He said, “Okay, I’ll do it, but I want two buses if we are to feed, say 1,500 children every day”. I ended up getting him three buses, with contributions from some friends and my own money. Today, the program reaches 1.5 million children. For me, the idea was to start a program to address a challenge so large that it may not be solved in my lifetime, but at the same time, year after year I can see some tangible results that’ll keep motivating us to do more.
How have you gone about selecting your causes?
Over the last few years, I have felt I have social responsibilities at different levels – country, state, city and community – and that as far as possible I need to contribute at each of those levels. Akshaya Patra is an effort to meet some of my obligations to my country. Also towards that obligation, I decided to fund policy organizations that I think are doing good work. One of them is Gateway House, a foreign policy think tank based in Mumbai – it’s been around for six years and is doing very well. Another that I’m funding is the Delhi-based think tank, Vidhi Legal Services, to write good laws for India. People in the government’s law department seem to have lost the ability to write good laws because they have become disconnected from the world outside their windows. They are all technically sound but they don’t have enough context, so they draft laws in these context-deprived conditions.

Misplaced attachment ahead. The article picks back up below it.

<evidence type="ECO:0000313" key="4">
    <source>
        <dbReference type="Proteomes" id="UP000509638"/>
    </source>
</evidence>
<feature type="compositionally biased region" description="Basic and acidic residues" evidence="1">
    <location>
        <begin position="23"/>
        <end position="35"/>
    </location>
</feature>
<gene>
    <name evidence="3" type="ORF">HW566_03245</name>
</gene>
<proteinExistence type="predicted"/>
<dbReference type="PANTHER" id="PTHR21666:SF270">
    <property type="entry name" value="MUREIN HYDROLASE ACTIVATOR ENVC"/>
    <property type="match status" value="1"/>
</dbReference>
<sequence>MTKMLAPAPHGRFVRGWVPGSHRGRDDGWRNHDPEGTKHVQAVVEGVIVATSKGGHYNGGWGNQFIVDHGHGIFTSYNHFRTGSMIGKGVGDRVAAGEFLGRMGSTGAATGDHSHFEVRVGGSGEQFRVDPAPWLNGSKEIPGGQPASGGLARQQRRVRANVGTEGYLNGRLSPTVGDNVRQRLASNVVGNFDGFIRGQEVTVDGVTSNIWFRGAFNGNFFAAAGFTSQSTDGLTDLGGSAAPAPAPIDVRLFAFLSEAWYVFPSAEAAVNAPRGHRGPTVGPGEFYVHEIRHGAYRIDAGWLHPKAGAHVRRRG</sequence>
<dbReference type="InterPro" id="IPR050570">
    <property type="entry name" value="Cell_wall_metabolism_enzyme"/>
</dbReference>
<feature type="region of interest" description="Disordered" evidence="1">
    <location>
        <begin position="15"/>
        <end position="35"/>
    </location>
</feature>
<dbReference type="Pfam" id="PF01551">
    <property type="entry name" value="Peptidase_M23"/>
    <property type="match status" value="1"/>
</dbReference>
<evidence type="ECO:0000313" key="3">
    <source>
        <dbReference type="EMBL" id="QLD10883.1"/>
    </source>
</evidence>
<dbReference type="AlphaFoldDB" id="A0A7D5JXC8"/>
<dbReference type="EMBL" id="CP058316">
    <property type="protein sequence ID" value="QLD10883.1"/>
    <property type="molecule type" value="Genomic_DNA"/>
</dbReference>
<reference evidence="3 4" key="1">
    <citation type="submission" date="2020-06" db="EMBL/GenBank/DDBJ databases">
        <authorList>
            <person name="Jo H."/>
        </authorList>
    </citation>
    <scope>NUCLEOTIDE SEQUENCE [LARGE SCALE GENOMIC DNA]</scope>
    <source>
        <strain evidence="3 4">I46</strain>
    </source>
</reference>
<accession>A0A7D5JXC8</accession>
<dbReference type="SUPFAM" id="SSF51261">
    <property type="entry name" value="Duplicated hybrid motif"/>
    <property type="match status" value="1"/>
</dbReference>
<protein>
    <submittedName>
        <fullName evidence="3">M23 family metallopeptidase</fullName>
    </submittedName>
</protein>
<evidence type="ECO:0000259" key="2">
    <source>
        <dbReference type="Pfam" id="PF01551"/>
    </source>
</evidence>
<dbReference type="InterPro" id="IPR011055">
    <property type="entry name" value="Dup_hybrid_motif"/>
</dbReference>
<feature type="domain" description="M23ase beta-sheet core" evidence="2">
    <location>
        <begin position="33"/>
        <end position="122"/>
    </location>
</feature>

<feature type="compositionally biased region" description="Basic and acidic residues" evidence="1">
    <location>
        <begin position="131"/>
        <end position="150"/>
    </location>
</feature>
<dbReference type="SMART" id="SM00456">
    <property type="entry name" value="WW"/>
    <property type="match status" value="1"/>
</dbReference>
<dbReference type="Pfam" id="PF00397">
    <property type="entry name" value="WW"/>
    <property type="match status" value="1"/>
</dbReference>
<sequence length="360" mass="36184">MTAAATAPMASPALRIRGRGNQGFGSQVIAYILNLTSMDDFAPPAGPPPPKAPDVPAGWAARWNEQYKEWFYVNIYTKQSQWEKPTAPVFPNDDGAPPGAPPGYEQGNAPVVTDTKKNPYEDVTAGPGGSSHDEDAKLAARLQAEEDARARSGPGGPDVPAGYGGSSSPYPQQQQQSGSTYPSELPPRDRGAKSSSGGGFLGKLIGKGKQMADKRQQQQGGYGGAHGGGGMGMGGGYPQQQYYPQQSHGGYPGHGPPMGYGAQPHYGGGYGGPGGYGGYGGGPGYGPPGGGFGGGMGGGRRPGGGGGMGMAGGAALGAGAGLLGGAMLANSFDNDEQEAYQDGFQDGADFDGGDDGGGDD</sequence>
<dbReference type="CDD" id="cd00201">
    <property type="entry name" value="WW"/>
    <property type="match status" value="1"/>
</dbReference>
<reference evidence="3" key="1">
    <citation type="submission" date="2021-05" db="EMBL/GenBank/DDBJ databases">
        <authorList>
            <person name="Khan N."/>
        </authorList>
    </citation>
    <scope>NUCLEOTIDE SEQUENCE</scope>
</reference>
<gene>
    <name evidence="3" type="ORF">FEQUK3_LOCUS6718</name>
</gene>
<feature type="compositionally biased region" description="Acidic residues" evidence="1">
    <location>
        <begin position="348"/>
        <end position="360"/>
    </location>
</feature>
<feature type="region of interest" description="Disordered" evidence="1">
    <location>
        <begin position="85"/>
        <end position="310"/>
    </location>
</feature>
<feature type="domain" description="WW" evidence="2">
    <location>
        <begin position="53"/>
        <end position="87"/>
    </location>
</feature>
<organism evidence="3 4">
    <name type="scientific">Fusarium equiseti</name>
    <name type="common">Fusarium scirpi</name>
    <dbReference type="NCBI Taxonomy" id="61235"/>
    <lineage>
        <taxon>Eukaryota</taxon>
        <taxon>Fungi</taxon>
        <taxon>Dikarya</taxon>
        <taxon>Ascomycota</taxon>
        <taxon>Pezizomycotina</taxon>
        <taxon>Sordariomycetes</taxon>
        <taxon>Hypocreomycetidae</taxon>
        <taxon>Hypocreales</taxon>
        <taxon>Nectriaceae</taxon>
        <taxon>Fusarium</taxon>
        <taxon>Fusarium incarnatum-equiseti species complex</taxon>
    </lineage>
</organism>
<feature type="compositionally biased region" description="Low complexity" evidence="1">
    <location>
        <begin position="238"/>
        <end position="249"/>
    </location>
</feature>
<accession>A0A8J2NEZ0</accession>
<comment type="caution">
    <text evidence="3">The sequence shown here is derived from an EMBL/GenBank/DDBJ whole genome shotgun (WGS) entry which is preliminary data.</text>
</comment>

As part of my efforts for my state, I chaired mission groups on IT and tourism. I helped write Karnataka’s first IT policy in 1999. Along with Kiran (Mazumdar-Shaw of Biocon) and some others, I co-funded and helped form BPAC (Bangalore Political Action Committee), which is a great program to improve communication between citizens and political leaders. I felt we can’t have a system where citizens simply keep saying all politicians are bad. We need to fill the gaps; we need politicians because they have the potential to bring people of varying backgrounds and beliefs together.